Former SAP partner Wellogix is accusing the vendor of stealing its trade secrets and swindling it out of lucrative software projects, according to a lawsuit Wellogix filed last week in U.S. District Court for the Southern District of Texas.
It’s the latest twist in a feud between the companies that stems back to a 2005 marketing agreement Wellogix and SAP signed regarding Wellogix’s electronic “purchase to pay,” or P2P software, which helps oil and gas companies procure goods and services for well drilling projects.
Wellogix’s software is “a highly valuable tool, capable of saving oil and gas operators and service companies millions of dollars per year, which leads to an increase in production of millions of dollars per year,” the complaint states. “Wellogix was originally the only company capable of providing this type of software technology.”
In 1999, BP America hired Accenture to help it “create a paperless (i.e. electronic) process in oil field services,” it adds. “After a thorough review of over twenty vendors, including SAP, Accenture recommended Wellogix.”
In January 2002, Wellogix and BP signed a software and services agreement, it adds. But Accenture then obtained confidential trade secrets from Wellogix and passed them along to SAP, according to the complaint.
SAP knew Wellogix’s software had an “extremely high value,” and around September 2002, the companies began discussing a potential partnership around P2P that would use “SAP software as the basic solution and Wellogix’s P2P software for the complex services portion,” the complaint adds.
While SAP already had an SRM (supplier relationship management module) that could handle some procurement tasks, it was inadequate for “complex services,” according to the complaint. “Wellogix had a working version of this software, and SAP was aware that it worked in a large client environment such as BP.”
In March 2005, the companies signed a partnership agreement that “explicitly recites that each party retains full ownership and control of its own intellectual property,” and requires that confidential information be protected, the complaint states.
After the deal was signed, a number of SAP employees visited Wellogix’s offices for a few days in order to “kick-off the NetWeaver Partner Agreement and perform [SAP’s] due diligence on Wellogix for the purpose of either investment in or the acquisition of Wellogix,” it adds. “During the workshop, employees of SAP went through Wellogix’s P2P software code in person with Wellogix personnel disclosing parts of the code structure.”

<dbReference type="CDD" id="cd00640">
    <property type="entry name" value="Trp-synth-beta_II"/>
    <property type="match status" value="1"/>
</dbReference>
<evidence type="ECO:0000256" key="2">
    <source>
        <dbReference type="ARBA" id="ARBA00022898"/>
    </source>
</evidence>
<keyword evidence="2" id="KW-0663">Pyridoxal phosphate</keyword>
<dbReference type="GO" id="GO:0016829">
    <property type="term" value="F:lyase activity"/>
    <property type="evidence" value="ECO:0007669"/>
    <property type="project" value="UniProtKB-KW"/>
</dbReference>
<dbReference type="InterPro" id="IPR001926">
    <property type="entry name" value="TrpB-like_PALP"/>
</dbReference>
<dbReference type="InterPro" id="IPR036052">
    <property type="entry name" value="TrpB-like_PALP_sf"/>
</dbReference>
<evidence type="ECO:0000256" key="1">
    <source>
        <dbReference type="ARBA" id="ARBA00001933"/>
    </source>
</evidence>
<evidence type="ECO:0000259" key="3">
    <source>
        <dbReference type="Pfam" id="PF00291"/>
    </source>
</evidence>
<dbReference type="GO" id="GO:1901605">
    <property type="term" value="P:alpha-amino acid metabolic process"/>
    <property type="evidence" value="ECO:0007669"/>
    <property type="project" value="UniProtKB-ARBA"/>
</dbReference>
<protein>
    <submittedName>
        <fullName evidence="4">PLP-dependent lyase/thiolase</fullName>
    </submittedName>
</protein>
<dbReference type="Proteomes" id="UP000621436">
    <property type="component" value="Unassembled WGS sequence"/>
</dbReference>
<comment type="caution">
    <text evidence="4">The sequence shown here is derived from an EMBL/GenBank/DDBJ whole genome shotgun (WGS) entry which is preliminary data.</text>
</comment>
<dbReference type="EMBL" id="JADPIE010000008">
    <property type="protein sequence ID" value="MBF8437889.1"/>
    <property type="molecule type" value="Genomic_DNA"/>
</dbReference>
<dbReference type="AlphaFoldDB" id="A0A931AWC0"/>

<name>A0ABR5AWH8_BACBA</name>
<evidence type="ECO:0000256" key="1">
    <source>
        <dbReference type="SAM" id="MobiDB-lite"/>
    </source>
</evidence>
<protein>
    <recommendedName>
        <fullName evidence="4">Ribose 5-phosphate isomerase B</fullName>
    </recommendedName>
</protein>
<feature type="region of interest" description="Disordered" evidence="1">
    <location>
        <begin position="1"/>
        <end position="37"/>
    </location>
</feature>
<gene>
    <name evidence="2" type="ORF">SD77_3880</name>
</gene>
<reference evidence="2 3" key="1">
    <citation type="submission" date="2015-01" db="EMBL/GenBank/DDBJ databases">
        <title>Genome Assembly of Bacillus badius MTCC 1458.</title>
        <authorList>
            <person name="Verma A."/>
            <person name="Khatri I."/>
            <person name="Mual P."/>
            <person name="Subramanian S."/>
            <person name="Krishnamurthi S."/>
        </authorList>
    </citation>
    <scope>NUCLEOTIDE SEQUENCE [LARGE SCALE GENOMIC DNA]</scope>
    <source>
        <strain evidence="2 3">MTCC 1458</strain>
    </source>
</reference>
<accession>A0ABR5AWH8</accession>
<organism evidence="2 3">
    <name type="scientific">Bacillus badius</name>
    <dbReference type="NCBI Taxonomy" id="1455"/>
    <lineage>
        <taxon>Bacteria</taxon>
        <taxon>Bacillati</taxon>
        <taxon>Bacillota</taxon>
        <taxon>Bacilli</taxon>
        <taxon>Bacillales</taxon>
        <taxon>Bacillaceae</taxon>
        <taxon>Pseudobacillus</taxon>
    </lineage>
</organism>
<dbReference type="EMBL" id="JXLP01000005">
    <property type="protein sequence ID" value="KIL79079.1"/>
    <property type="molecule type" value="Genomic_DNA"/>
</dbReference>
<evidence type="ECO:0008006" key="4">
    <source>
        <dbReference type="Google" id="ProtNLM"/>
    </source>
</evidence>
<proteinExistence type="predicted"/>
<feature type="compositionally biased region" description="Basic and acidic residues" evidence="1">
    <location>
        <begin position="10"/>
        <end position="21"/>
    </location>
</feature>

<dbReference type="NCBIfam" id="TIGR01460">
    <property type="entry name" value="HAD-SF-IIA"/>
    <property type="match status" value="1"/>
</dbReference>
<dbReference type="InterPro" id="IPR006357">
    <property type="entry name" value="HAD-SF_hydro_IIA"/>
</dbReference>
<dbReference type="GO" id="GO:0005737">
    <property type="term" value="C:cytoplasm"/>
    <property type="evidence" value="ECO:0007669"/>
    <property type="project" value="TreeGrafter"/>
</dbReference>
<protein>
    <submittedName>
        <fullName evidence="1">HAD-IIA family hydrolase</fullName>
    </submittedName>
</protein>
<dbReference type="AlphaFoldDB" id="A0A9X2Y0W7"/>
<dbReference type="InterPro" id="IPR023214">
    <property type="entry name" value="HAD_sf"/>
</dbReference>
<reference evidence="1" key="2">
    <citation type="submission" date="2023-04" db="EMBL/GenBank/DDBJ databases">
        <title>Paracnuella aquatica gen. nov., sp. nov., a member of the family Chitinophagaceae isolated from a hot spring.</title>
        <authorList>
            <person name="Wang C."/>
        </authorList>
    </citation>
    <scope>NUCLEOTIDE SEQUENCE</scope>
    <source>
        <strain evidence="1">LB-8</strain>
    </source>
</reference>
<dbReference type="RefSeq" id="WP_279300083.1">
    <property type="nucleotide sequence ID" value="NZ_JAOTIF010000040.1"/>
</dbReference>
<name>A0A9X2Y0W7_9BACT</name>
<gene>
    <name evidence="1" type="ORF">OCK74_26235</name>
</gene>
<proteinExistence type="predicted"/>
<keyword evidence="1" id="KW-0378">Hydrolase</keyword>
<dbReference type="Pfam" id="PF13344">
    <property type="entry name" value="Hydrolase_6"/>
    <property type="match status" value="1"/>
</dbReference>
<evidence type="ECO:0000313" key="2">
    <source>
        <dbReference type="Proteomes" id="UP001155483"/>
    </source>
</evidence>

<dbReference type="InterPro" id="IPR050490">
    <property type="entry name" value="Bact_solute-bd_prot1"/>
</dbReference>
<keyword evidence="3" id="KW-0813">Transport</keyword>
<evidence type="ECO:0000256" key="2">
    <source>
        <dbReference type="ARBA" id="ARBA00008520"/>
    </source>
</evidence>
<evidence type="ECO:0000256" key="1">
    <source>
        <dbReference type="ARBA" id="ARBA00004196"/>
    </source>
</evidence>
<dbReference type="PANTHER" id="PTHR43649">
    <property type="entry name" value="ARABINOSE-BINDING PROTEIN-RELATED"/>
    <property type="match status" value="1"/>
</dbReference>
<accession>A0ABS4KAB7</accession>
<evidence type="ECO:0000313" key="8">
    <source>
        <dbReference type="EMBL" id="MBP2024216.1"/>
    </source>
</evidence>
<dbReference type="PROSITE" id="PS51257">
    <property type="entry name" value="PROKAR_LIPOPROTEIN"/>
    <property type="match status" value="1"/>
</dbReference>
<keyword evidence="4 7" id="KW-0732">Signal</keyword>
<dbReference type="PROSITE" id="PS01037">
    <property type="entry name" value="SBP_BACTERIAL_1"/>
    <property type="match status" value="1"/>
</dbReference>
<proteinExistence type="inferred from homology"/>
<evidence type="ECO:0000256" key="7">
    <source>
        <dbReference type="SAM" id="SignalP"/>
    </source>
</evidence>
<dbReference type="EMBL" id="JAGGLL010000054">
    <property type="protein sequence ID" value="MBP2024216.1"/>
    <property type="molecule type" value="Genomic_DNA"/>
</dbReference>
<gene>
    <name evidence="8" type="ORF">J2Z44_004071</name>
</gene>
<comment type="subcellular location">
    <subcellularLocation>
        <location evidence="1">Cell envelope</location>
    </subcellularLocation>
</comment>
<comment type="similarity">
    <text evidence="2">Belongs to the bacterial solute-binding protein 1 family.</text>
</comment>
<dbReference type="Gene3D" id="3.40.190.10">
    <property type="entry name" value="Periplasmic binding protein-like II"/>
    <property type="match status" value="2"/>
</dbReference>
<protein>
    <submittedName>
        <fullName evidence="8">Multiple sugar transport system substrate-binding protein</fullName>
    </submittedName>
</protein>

The companies later created joint marketing materials, and during presentations, SAP salesmen made clear the company was partnering with Wellogix because it didn’t have a full range of P2P functionality, it adds.
But instead of following through with the partnership, SAP used Wellogix’s trade secrets to “replicate the capabilities” of its software and incorporated them into its own SRM products, according to the lawsuit.
Even as SAP officials met with Wellogix during the March 2005 office visit, a deception was underfoot, the complaint alleges.
“On or about the morning of March 23, 2005, SAP employee, Manfred Heil, met with Wellogix personnel in Wellogix’s offices,” it states. “During that meeting, Heil reaffirmed SAP’s commitment to marketing and implementing a joint electronic P2P solution for BP, including the use of Wellogix’s P2P software.”
But later that day, Heil met with BP officials at an office in Texas where he said that “SAP would provide a complete solution, including complex services, without the input and knowledge of Wellogix, even though Heil knew that SAP needed Wellogix for complex services.”
Heil told the BP officials “that he had seen what Wellogix had to offer and that SAP’s SRM software would contain all of the required functionality that would have otherwise been provided by Wellogix,” it adds.
SAP later told customers, among them BP, that it had developed “a plan to divert the entire complex services business away from its partner, Wellogix by replicating the Wellogix technology in its own software products,” the suit claims.
After Heil’s meeting with BP, SAP told its engineers to duplicate Wellogix’s software, according to the suit. Wellogix continued its partnership activities with SAP unaware that the vendor intended to cut out Wellogix from any software projects gained through their joint efforts, it states.
Wellogix is asking for unspecified amounts of actual and exemplary damages, according to the suit.
SAP spokesman Andy Kendzie declined to comment on the specifics of Wellogix’s allegations. “We are aware of the filing and our attorneys are reviewing it,” he said.
Wellogix also sued Accenture in 2008, and won a $94 million jury award against the company earlier this year. Last month, a judge lowered the award by $50 million and told Wellogix it could either accept the new amount or hold a new trial.
SAP was also named in the 2008 action, but the court dismissed it from the case on grounds of improper venue. In addition, SAP has filed a number of lawsuits against Wellogix, seeking declaratory judgments that it is not in violation of patents Wellogix holds.
Chris Kanaracus covers enterprise software and general technology breaking news for The IDG News Service. Chris’s e-mail address is Chris_Kanaracus@idg.com